Food-borne illness is a serious public health threat in the United States. Despite having one the best food safety systems in the world, the Center for Disease Control estimates that 48 million Americans get sick every year from food-borne illness — that’s one out of six Americans. In an effort to improve the safety of the nation’s food supply, the historic FDA Food Safety Modernization Act (FSMA) was signed into law on January 4, 2011. The FSMA places a new focus on our nation’s ability to prevent food-borne illness, while strengthening our ability to respond to outbreaks. The Network has developed a series of primers to help state and local governments better understand the new responsibilities, opportunities and resources required and provided by the FSMA, such as guidance documents, training, grant funding, contract opportunities, and improved situational awareness.The primers also address questions about specific FSMA regulations.
The FDA recently released revised provisions that impact FSMA Section 103 and Section 105. The corresponding primers below will be updated accordingly in the coming weeks.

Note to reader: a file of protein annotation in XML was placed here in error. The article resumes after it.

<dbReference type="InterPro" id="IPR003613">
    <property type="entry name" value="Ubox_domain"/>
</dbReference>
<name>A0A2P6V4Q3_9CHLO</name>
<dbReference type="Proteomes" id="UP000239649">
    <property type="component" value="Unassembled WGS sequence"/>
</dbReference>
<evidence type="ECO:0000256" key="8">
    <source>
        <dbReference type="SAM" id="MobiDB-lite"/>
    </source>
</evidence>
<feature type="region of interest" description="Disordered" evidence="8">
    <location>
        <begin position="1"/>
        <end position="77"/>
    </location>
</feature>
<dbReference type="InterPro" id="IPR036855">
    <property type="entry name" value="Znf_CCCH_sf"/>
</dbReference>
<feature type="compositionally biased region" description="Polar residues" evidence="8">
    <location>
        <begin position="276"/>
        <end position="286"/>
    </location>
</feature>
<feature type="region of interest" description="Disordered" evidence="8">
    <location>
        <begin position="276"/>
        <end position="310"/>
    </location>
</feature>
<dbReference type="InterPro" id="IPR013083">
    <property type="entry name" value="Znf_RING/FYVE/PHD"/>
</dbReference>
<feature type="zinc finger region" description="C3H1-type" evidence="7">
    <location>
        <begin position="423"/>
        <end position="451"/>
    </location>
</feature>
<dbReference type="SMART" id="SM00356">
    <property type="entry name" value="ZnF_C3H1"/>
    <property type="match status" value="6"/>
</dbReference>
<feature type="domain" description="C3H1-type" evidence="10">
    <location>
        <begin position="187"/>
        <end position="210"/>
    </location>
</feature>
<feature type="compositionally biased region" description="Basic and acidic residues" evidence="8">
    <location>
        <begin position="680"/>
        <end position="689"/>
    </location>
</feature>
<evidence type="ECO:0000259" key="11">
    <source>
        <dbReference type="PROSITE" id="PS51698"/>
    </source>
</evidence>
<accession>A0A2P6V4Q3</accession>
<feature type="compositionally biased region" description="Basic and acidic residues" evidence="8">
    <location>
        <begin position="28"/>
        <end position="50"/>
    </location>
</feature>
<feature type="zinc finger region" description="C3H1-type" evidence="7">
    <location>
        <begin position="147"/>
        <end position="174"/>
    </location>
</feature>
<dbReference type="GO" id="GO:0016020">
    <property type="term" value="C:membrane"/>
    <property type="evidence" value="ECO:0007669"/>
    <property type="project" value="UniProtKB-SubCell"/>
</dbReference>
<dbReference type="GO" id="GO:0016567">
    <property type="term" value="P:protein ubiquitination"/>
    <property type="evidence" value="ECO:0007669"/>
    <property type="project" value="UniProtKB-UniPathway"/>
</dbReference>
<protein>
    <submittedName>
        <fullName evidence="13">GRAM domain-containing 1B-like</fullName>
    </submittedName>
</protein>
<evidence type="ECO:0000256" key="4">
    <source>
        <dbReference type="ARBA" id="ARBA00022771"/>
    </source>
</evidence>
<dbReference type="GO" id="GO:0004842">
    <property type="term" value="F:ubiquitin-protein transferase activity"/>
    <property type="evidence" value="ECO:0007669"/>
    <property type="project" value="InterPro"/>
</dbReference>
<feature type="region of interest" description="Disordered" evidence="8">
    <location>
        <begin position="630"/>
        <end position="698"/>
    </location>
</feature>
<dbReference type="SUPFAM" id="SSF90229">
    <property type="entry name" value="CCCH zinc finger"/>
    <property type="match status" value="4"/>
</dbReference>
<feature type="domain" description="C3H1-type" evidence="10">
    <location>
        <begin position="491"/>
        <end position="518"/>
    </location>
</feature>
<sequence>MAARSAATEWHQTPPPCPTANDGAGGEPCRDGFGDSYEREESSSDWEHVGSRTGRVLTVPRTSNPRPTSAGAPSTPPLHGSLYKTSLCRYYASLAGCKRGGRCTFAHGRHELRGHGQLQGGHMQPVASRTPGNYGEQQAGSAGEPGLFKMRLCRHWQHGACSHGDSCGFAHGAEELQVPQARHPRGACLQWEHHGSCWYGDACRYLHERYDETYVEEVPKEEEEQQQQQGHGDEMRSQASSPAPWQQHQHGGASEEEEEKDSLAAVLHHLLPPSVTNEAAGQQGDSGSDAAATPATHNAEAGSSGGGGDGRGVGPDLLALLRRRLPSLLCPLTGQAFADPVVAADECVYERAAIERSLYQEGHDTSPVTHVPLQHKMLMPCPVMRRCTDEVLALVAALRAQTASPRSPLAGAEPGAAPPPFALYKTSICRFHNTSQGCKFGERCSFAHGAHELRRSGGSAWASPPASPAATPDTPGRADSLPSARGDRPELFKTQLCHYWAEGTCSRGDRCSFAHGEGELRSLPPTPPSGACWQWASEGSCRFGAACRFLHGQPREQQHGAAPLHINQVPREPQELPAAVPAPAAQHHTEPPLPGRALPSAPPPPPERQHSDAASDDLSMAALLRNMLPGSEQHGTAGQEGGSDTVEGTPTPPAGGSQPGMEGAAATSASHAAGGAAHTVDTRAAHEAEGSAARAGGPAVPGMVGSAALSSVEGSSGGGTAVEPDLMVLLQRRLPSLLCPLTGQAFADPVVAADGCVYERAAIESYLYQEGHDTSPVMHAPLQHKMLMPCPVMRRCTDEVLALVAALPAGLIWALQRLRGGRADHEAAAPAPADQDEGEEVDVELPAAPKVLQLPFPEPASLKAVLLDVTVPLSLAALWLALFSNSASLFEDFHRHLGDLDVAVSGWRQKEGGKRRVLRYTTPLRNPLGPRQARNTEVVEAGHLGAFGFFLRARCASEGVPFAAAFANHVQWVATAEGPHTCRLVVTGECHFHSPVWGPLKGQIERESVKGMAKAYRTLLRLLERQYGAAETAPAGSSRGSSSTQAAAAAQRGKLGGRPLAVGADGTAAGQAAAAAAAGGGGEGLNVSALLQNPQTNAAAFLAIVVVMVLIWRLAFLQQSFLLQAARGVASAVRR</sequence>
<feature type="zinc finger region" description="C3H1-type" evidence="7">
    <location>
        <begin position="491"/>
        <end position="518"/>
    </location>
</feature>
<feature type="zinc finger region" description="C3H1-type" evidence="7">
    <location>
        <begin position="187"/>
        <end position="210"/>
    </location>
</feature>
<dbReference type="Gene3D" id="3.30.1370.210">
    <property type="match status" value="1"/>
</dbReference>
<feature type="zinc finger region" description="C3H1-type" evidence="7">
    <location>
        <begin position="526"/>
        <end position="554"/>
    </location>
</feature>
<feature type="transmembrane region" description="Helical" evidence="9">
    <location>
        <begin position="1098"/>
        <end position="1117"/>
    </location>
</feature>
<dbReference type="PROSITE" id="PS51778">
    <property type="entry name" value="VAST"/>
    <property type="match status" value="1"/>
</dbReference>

Section 105 of the Food Safety Modernization requires the FDA to create minimum science-based safety standards for produce. This primer provides an overivew of section 105 and the regulations proposed by the FDA to ensure produce safety, as well as recent revisions to the regulations.
This section of the Food Safety Modernization Act (FSMA) mandates that the Food and Drug Administration (FDA) draft regulations regarding the sanitary transportation of food. This primer will address the impact of this section on human food.
Section 101 of the Food Safety Modernization Act expands the FDA's authority to access and copy records relating to potentially dangerous food items. This primer explores the FDA’s record inspection authority based on the revisions implemented by the FSMA and the potential effects on public health and industry.
Food facilities are required to register with the FDA to help the agency determine the location and sources of bioterrorism incidents or an outbreak of food-borne illness. This primer provides information on Section 102 of the Food Safety Modernization Act, which requires facilities to provide additional information when they register with the FDA.
The Food Safety Modernization Act (FSMA) requires certain regulated food facilities to assume a more proactive role in preventing food-borne illness. Section 103 requires regulated facilities to conduct an extensive hazard analysis of their operations. While Section 103 applies to both human and animal food, this primer provides information on the impact of Section 103 on facilities that produce human food.